Microsoft will unleash Web services and storage initiatives, plus Commerce Server 2002, at TechEd this week.
Microsoft Corp. will take to the streets of New Orleans this week to drum up support for its forthcoming Web services and storage initiatives.
At its TechEd conference, the Redmond, Wash., company will release its Commerce Server 2002 e-commerce site-building software, and it will address storage and the treatment of data in its next version of SQL Server. The company will also announce the availability of its first commercial Web service, MapPoint .Net, said sources familiar with the announcement.
Commerce Server 2002 has a range of new features geared more toward larger organizations, such as multiple-language-and-currency support and centralized security management.
While Commerce Server has been typically used for business-to-business and business-to-consumer e-commerce applications, it is increasingly being targeted for business-to-employee applications and government portals.
Another new feature of the .Net-based server is integration with Microsofts Visual Studio .Net development environment through Commerce Server Developer Portal. This will allow developers to develop for Commerce Server 2002 without custom coding.
Microsofts new hosted, programmable MapPoint .Net Web service will allow developers to integrate maps, driving directions, distance calculations and other related features into business processes and Web sites.
Despite the availability of such services, analyst Matt Rosoff, of consultancy Directions on Microsoft Inc., in Kirkland, Wash., questioned their commercial viability.
"I think we are also going to see the release of a milestone software development kit so that developers interested in the .Net My Services can begin building applications," Rosoff said.
To that end, Microsoft will use the conference to announce a range of customers and partners using its .Net Web services technologies, including Pacific Life Insurance Co., Fujitsu and New York-based iWay Software, which will announce a unified strategy to deliver more than 200 adapters for Web services and BizTalk Server 2002. iWay officials said the companys strategy is to use its adapters to enable users to expose legacy applications as Web services.
Meanwhile, Actional Corp., in Mountain View, Calif., will announce SOAPswitch, a Web services gateway that allows users to publish secure and manageable Web services, as well as transform software into Web services, officials said.
Alphora Inc., in Provo, Utah, will announce a development tool for .Net Framework that automatically develops code for applications using a combination of relational database management system concepts and data management methods, said Nathan Allan, Alphoras director of development.
Also at the conference, Microsoft executives are expected to talk about server software under development that will allow businesses to host their own .Net My Services data.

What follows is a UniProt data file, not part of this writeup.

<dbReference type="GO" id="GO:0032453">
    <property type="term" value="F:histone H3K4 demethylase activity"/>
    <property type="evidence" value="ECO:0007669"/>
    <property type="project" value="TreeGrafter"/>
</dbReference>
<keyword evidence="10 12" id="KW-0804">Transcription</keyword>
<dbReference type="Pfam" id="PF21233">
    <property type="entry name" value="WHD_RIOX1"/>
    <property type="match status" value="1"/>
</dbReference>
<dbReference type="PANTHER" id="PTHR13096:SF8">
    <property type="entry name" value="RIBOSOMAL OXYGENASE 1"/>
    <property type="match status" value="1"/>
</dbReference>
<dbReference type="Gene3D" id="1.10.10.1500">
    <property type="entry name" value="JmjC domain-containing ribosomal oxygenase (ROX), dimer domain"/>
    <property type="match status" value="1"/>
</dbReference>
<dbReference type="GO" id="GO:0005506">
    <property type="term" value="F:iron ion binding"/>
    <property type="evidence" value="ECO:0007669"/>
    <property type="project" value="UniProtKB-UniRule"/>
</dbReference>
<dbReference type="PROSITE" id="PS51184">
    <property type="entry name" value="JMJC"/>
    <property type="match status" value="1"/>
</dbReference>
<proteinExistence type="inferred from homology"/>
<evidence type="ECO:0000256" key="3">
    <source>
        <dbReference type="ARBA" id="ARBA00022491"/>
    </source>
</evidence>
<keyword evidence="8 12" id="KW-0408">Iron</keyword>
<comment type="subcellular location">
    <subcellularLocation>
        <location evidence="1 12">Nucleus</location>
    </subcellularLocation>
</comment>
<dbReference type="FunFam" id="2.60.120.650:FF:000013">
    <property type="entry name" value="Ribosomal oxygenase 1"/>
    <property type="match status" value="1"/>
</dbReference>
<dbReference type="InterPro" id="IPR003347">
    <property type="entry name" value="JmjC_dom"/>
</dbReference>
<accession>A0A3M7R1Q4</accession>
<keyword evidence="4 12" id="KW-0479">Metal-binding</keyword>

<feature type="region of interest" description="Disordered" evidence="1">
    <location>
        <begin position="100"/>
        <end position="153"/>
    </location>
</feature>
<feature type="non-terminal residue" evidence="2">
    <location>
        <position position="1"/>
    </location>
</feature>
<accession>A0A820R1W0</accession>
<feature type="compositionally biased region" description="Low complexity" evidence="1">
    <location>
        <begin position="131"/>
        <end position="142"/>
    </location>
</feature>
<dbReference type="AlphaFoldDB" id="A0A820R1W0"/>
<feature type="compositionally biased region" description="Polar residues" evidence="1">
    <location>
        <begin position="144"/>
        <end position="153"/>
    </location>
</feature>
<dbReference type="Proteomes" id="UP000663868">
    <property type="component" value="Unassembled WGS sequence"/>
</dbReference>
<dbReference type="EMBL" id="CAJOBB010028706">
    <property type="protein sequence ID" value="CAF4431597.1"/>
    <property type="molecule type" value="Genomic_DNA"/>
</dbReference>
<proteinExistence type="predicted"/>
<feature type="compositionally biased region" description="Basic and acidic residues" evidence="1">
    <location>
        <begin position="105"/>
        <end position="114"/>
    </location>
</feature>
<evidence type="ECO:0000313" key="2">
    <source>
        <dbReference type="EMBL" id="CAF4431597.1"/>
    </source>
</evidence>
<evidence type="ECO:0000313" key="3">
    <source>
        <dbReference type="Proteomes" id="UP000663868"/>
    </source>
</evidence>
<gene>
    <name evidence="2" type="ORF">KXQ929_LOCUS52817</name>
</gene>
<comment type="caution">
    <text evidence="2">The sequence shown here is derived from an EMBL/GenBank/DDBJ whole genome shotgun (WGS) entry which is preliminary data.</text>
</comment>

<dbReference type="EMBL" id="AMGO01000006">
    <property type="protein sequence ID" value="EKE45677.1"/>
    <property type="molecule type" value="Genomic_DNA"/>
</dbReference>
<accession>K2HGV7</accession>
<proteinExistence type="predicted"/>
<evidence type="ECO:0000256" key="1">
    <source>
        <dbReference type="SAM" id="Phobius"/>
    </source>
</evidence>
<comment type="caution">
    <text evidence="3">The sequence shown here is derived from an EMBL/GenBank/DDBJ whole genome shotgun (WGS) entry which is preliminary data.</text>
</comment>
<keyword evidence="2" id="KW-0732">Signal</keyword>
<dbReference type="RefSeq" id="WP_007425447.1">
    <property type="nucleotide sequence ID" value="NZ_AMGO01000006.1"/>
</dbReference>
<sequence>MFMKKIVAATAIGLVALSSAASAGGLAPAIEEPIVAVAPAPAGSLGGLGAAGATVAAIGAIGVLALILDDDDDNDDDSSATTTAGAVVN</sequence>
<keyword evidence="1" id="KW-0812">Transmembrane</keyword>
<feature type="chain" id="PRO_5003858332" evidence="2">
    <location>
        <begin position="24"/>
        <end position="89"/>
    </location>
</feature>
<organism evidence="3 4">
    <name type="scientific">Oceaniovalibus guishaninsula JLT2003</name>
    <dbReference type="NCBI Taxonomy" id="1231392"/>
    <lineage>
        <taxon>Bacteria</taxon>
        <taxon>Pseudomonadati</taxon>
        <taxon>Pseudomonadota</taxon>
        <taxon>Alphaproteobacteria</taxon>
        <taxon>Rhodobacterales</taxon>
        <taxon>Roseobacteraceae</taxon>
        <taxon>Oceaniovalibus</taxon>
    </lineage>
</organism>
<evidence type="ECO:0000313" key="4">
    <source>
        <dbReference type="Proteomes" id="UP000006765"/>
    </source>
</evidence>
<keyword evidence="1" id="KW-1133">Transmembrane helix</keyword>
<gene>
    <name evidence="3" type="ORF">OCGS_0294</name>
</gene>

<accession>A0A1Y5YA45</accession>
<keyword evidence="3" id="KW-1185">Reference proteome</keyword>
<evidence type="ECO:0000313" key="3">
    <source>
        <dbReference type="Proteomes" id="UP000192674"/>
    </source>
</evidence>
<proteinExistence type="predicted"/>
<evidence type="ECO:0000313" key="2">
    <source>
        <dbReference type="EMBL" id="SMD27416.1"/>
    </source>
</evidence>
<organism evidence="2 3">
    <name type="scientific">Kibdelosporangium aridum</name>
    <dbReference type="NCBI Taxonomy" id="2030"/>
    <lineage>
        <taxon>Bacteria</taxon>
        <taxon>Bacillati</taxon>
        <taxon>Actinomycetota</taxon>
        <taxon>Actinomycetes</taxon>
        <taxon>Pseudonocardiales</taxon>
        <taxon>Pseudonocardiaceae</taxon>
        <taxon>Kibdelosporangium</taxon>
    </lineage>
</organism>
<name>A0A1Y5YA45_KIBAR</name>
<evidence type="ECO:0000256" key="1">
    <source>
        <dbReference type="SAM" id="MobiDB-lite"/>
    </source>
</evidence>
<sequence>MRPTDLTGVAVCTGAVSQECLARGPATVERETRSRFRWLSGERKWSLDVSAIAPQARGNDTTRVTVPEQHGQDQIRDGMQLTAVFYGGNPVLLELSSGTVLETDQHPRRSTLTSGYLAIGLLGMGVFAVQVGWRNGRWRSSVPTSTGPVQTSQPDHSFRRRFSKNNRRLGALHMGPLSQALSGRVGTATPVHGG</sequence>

In addition, Paul Flessner, senior vice president of Microsofts .Net Enterprise Server division, will describe some features and functionality due next year in the next version of SQL Server, code-named Yukon.
Customers and users seeking more information about the unified storage model expected in Yukon, called Storage+, and how it will be incorporated into Windows, wont get it next week. A Microsoft spokeswoman said public discussion of Yukon at such a high level will not take place.
Peter Galli has been a financial/technology reporter for 12 years at leading publications in South Africa, the UK and the US. He has been Investment Editor of South Africa's Business Day Newspaper, the sister publication of the Financial Times of London.
He was also Group Financial Communications Manager for First National Bank, the second largest banking group in South Africa before moving on to become Executive News Editor of Business Report, the largest daily financial newspaper in South Africa, owned by the global Independent Newspapers group.
He was responsible for a national reporting team of 20 based in four bureaus. He also edited and contributed to its weekly technology page, and launched a financial and technology radio service supplying daily news bulletins to the national broadcaster, the South African Broadcasting Corporation, which were then distributed to some 50 radio stations across the country.
He was then transferred to San Francisco as Business Report's U.S. Correspondent to cover Silicon Valley, trade and finance between the US, Europe and emerging markets like South Africa. After serving that role for more than two years, he joined eWeek as a Senior Editor, covering software platforms in August 2000.
He has comprehensively covered Microsoft and its Windows and .Net platforms, as well as the many legal challenges it has faced. He has also focused on Sun Microsystems and its Solaris operating environment, Java and Unix offerings. He covers developments in the open source community, particularly around the Linux kernel and the effects it will have on the enterprise.
He has written extensively about new products for the Linux and Unix platforms, the development of open standards and critically looked at the potential Linux has to offer an alternative operating system and platform to Windows, .Net and Unix-based solutions like Solaris.
His interviews with senior industry executives include Microsoft CEO Steve Ballmer, Linus Torvalds, the original developer of the Linux operating system, Sun CEO Scot McNealy, and Bill Zeitler, a senior vice president at IBM.
For numerous examples of his writing you can search under his name at the eWEEK Website at www.eweek.com.